Denmark: Sønderborg, Middelfart, Viborg
Finland: Pori, Salo, Vasa
Iceland: Akranes, Hornafjørdur, Mosfellbær, Fljotsdalsherad
Sweden: Växjö, Lund, Ystad
Norway: Hamar, Narvik, Innherredbyen (Steinkjer, Verdal and Levanger)
Nordic cities and regions in the network.
Final reports from the four working groups
The towns were divided into four groups across countries that worked with the following topics concerning attractiveness. Read more about their work in the group`s final reports.
- Final report Group 1 Attractive Mobility hub (Hamar, Lund and Vaasa)
- Final report Group 1 Attractive town life through co-creation (Hamar, Lund, Viborg and Vaasa)
- Appendix B1 Short surveys in Viborg - a digital tool for co-creation with citizens and stakeholders
- Appendix B2 Maptionnaire experiences in Ristinummi, Vasklot, Ravilaakso
- Appendix B3 Maptionnaire as a digital tool for co-creation in municipal plan for Hamar city center
- Appendix E Templates for maptionnaire based surveys for the urban planning process, Ristinummi
- Final report group 2 Implementation of UN sustainable development goals in local planning in smaller nordic towns. (Höfn, Narvik, Sonderborg and Ystad)
- Final report Group 3 Liveability and business attractiveness in urban transformation (Akranes, Middelfart, Salo and Växjö)
- Appendix B How is business attractiveness and liveability adressed in nordic towns - analysis of strategies
- Final report Group 4 Small TownLAB method to the local context (Fljótsdalshérað, Innherredbyen, Mosfellsbær and Pori)
The project resulted in several reports and practical working tools. These will also be of great interest to other small and medium sized Nordic towns that did not take part in the project. Most of the reports and working tools are translated into different Nordic languages in addition to English.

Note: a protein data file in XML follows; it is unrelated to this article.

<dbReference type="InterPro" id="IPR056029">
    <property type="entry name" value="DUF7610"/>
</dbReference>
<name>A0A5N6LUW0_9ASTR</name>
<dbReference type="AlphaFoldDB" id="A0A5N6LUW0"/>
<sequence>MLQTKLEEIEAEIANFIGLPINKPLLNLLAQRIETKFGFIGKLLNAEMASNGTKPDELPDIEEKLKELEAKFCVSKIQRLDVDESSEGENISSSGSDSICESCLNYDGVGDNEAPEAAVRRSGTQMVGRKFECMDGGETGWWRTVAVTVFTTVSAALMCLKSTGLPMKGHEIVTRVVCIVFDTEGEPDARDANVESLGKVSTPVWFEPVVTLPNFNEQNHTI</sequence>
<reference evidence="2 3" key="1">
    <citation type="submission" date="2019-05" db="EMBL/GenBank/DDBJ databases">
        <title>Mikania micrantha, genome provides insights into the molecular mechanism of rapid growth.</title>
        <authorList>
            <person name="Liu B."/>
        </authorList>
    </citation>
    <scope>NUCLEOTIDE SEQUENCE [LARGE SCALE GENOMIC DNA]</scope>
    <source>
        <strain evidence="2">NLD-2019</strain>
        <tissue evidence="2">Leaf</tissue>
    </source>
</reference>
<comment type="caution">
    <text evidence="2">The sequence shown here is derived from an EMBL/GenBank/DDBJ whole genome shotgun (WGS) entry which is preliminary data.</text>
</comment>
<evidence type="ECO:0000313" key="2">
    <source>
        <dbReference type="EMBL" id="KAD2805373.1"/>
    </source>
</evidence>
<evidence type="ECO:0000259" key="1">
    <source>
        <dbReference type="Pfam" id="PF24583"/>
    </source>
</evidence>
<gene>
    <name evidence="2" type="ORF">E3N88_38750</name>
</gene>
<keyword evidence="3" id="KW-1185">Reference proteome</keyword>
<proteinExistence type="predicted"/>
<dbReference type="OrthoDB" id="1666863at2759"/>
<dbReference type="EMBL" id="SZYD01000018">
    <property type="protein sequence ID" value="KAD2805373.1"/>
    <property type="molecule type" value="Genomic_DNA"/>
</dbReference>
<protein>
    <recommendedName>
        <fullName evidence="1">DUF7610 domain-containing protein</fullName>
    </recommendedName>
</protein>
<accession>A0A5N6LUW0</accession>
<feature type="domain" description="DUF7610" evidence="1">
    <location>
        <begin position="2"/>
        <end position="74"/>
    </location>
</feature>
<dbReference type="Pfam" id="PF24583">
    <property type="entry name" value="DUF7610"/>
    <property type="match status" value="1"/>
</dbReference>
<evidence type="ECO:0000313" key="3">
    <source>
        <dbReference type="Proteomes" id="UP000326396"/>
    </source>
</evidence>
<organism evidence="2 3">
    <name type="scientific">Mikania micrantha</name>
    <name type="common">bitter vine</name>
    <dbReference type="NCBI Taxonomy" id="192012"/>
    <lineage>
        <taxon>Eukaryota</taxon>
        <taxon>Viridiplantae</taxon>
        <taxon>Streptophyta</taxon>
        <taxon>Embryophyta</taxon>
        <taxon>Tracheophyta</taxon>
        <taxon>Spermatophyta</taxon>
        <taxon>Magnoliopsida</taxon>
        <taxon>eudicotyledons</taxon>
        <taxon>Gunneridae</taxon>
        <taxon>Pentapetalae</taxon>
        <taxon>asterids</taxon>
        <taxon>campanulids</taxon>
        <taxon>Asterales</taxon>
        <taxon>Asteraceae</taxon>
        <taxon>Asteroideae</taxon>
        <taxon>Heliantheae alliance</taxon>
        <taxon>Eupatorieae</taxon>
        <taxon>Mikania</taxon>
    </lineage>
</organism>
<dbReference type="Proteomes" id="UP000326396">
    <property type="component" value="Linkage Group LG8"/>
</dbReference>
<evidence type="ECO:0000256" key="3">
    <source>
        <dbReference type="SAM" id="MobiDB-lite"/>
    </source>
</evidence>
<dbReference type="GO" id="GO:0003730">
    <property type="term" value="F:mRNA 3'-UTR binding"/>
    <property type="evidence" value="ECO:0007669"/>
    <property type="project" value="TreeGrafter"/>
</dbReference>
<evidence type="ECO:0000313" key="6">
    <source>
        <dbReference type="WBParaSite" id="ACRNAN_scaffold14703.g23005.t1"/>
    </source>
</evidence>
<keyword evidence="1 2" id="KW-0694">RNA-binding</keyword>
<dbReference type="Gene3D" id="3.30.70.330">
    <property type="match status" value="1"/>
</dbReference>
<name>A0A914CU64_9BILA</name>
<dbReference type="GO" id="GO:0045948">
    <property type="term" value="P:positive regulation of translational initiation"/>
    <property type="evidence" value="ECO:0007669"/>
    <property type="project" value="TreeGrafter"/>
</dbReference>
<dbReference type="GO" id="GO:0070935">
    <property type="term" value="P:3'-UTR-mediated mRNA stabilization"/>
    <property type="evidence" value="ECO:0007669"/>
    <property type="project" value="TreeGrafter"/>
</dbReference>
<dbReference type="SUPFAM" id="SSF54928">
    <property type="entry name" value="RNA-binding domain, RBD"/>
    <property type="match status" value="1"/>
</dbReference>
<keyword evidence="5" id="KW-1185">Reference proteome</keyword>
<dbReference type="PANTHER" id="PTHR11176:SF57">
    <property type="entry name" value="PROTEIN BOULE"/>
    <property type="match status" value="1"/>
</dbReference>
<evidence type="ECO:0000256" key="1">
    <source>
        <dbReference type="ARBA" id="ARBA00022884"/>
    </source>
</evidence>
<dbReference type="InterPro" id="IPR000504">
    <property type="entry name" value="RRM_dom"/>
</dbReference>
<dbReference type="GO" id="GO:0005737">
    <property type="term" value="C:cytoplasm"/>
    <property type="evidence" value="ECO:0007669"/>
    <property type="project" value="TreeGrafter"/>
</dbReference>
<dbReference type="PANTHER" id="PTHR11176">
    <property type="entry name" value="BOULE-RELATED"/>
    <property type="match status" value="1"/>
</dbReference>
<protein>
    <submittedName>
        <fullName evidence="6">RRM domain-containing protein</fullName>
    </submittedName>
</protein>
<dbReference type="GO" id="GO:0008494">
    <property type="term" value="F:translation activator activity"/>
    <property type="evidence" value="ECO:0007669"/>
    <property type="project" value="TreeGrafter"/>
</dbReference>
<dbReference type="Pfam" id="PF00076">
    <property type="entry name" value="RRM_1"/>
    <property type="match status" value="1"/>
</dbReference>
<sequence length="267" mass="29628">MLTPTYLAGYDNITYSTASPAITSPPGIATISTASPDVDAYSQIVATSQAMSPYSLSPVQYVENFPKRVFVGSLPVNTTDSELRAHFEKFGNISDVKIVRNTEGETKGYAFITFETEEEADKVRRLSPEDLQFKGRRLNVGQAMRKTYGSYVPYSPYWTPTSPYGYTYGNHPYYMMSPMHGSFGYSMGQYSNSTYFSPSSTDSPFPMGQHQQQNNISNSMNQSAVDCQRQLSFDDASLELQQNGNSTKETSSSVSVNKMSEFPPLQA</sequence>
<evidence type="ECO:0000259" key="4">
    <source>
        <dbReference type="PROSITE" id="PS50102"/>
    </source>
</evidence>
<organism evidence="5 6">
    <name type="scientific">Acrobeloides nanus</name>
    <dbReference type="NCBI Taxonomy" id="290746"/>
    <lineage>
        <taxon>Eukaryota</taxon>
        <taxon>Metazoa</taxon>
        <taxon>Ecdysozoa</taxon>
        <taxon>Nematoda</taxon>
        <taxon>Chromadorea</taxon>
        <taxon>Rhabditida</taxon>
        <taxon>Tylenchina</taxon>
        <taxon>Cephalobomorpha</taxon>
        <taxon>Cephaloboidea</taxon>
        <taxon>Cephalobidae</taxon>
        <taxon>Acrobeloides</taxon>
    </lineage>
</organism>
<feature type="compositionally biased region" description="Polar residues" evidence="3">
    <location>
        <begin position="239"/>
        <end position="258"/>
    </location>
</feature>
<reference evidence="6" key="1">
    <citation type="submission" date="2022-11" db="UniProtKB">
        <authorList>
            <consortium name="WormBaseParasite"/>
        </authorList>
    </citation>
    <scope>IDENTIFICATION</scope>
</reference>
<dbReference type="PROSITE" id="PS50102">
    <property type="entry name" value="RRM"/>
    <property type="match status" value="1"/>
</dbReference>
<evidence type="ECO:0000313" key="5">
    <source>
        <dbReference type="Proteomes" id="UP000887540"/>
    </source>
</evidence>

Attractive Nordic Towns – Strategies Towards a Sustainable Future (Sweco, 2019)
Suggested Indicators and Toolbox – Attractive and Sustainable Nordic Towns and Regions (Sweco, 2018)
Network of Public Spaces – An Idea Handbook (The Norwegian Ministry of Local Government and Modernisation, 2019)
Youth Empowerment Methodology (Ungdomsbureauet, 2019)
3 Tools to Develop Town Attractiveness and Liveability through Co-creation – in Nordic Towns (2019)
Liveability Toolbox – Liveability and Business Attractiveness in Urban Transformation (2019)
Governance challenges in the Attractive Nordic towns (2019, Distriktssenteret)
What governance challenges does small and medium sized towns face in local projects to promote sustainability and attractivity?
- Governance challenges in the Attractive Nordic towns (Centre of Competence on Rural Development)
- Governance challenges in the Attractive Nordic towns (pdf)
- Appendix - Survey (pdf)
For information about the project in Norwegian, see the website Attraktive nordiske byer og byregioner (regjeringen.no).